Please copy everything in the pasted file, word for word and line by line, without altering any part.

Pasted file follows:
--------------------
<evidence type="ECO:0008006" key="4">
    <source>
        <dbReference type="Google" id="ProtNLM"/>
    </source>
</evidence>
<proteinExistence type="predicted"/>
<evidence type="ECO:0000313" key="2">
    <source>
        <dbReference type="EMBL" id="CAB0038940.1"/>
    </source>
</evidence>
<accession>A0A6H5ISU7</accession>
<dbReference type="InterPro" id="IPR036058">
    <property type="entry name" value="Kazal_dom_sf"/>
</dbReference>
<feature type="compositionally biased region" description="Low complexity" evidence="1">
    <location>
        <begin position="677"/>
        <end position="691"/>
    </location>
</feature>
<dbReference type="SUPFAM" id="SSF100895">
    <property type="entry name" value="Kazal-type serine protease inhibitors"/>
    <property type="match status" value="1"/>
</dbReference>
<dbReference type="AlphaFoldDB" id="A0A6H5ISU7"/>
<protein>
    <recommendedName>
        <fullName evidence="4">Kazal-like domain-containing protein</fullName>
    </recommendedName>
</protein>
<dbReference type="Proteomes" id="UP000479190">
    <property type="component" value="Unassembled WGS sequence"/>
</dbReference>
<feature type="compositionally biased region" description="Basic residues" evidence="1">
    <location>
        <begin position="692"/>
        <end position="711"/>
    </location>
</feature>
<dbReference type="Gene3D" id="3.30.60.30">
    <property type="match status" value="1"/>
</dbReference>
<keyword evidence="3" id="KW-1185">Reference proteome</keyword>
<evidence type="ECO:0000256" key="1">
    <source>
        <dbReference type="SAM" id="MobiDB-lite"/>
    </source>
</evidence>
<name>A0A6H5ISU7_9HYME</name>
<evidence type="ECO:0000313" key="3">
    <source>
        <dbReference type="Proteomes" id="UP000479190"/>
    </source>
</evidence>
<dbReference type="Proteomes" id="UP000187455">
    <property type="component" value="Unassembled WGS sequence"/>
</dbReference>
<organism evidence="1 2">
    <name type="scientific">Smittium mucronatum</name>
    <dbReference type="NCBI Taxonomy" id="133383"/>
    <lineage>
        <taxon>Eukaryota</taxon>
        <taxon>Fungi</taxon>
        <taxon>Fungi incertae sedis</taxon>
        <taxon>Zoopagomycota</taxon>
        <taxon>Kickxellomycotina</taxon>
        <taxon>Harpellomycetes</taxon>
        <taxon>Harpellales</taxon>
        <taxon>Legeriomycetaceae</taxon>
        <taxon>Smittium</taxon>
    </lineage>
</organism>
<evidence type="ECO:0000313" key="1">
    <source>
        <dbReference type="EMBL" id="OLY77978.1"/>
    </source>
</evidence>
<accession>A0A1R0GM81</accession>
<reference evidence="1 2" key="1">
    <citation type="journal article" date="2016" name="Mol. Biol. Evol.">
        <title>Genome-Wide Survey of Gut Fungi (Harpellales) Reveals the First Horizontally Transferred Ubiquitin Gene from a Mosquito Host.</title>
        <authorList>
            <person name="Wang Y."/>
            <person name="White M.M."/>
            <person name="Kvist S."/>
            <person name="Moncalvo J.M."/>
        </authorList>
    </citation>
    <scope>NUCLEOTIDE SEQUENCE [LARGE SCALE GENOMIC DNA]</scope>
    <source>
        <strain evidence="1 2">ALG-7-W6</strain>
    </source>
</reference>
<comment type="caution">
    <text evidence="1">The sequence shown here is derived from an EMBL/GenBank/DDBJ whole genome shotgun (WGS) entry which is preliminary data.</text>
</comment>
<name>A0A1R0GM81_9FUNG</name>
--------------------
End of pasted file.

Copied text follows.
<evidence type="ECO:0008006" key="4">
    <source>
        <dbReference type="Google" id="ProtNLM"/>
    </source>
</evidence>
<proteinExistence type="predicted"/>
<evidence type="ECO:0000313" key="2">
    <source>
        <dbReference type="EMBL" id="CAB0038940.1"/>
    </source>
</evidence>
<accession>A0A6H5ISU7</accession>
<dbReference type="InterPro" id="IPR036058">
    <property type="entry name" value="Kazal_dom_sf"/>
</dbReference>
<feature type="compositionally biased region" description="Low complexity" evidence="1">
    <location>
        <begin position="677"/>
        <end position="691"/>
    </location>
</feature>
<dbReference type="SUPFAM" id="SSF100895">
    <property type="entry name" value="Kazal-type serine protease inhibitors"/>
    <property type="match status" value="1"/>
</dbReference>
<dbReference type="AlphaFoldDB" id="A0A6H5ISU7"/>
<protein>
    <recommendedName>
        <fullName evidence="4">Kazal-like domain-containing protein</fullName>
    </recommendedName>
</protein>
<dbReference type="Proteomes" id="UP000479190">
    <property type="component" value="Unassembled WGS sequence"/>
</dbReference>
<feature type="compositionally biased region" description="Basic residues" evidence="1">
    <location>
        <begin position="692"/>
        <end position="711"/>
    </location>
</feature>
<dbReference type="Gene3D" id="3.30.60.30">
    <property type="match status" value="1"/>
</dbReference>
<keyword evidence="3" id="KW-1185">Reference proteome</keyword>
<evidence type="ECO:0000256" key="1">
    <source>
        <dbReference type="SAM" id="MobiDB-lite"/>
    </source>
</evidence>
<name>A0A6H5ISU7_9HYME</name>
<evidence type="ECO:0000313" key="3">
    <source>
        <dbReference type="Proteomes" id="UP000479190"/>
    </source>
</evidence>
<dbReference type="Proteomes" id="UP000187455">
    <property type="component" value="Unassembled WGS sequence"/>
</dbReference>
<organism evidence="1 2">
    <name type="scientific">Smittium mucronatum</name>
    <dbReference type="NCBI Taxonomy" id="133383"/>
    <lineage>
        <taxon>Eukaryota</taxon>
        <taxon>Fungi</taxon>
        <taxon>Fungi incertae sedis</taxon>
        <taxon>Zoopagomycota</taxon>
        <taxon>Kickxellomycotina</taxon>
        <taxon>Harpellomycetes</taxon>
        <taxon>Harpellales</taxon>
        <taxon>Legeriomycetaceae</taxon>
        <taxon>Smittium</taxon>
    </lineage>
</organism>
<evidence type="ECO:0000313" key="1">
    <source>
        <dbReference type="EMBL" id="OLY77978.1"/>
    </source>
</evidence>
<accession>A0A1R0GM81</accession>
<reference evidence="1 2" key="1">
    <citation type="journal article" date="2016" name="Mol. Biol. Evol.">
        <title>Genome-Wide Survey of Gut Fungi (Harpellales) Reveals the First Horizontally Transferred Ubiquitin Gene from a Mosquito Host.</title>
        <authorList>
            <person name="Wang Y."/>
            <person name="White M.M."/>
            <person name="Kvist S."/>
            <person name="Moncalvo J.M."/>
        </authorList>
    </citation>
    <scope>NUCLEOTIDE SEQUENCE [LARGE SCALE GENOMIC DNA]</scope>
    <source>
        <strain evidence="1 2">ALG-7-W6</strain>
    </source>
</reference>
<comment type="caution">
    <text evidence="1">The sequence shown here is derived from an EMBL/GenBank/DDBJ whole genome shotgun (WGS) entry which is preliminary data.</text>
</comment>
<name>A0A1R0GM81_9FUNG</name>